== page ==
Eagle Mine pond floods Highway 24 near Minturn | VailDaily.com

Eagle Mine pond floods Highway 24 near Minturn

Dustin Racioppi
dracioppi@vaildaily.com
Minturn, CO Colorado

Dustin Racioppi/Vail DailyColorado Department of Transportation workers dig a trench to drain water that overflowed from a pond at the Eagle Mine Water Treatment Plant to Highway 24 just outside Minturn, Colorado.

MINTURN, Colorado” Nearly a half-foot of water that overflowed from a surge pond at the Eagle Mine Water Treatment Plant flooded a portion of Highway 24 early Thursday morning near Minturn, Colorado.

By 2 p.m. the road was clear, but concerns lingered into the afternoon considering the source of the flood.

Colorado Department of Public Health and Environment spokesman Warren Smith said the pond that overflowed is normally used to hold contaminated water until it heads to the treatment plant. Initially, Smith was told by the plant operator that the water that overflowed was melted snow ” which it was ” but the pH levels didn’t show that the snow wasn’t necessarily contaminated.

Preliminary tests showed a pH level of 6. Smith said the allowed level is between 6.5 and 9.

“It’s more acidic than we want it to be,” Smith said.

There’s no cause for alarm, though, he added.

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“It is not a health risk for humans,” he said.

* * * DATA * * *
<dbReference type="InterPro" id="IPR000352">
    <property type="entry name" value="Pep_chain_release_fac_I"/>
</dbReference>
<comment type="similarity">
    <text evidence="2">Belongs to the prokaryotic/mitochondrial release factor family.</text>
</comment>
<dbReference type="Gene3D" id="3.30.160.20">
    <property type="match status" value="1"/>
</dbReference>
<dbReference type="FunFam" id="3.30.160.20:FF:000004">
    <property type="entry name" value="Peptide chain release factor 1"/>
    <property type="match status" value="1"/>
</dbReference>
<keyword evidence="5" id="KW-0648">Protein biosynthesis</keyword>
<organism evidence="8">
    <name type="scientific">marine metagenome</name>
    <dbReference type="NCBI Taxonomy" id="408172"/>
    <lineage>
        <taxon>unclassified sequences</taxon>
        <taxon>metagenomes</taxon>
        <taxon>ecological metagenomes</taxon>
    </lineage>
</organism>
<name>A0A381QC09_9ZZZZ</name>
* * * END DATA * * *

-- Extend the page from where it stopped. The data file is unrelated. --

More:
It could be a risk for fish, he said. But testing will continue the next couple days to determine the levels and type of metals that may have been in the water.

After spending all night removing a massive boulder from Highway 24, Colorado Department of Transportation employees were deployed to the same area just a few hours later.

Employee Andy Garcia said he got the phone call about the flood at around 5:15 a.m. He and three others then spent the next six hours with shovels digging a trench on the west side of the highway, about one-half mile past the entrance to Maloit Park.

They didn’t seem to care where the water was coming from, either. They just wanted to get it cleared from the road.

“Some place up west,” Garcia said, describing where the water was from.

No cars were damaged or people were affected by the flood that covered about a quarter-mile of the road, said employee Jim Achatz.

“They just had to go a little bit slower,” he said.

Smith said the department will continue to investigate the flood. He said the two good signs are that it isn’t harmful to people and the liner of the pond is still intact ” meaning it’s highly unlikely the pond will overflow again.

Dustin Racioppi can be reached at 970-748-2936 or dracioppi@vaildaily.com.

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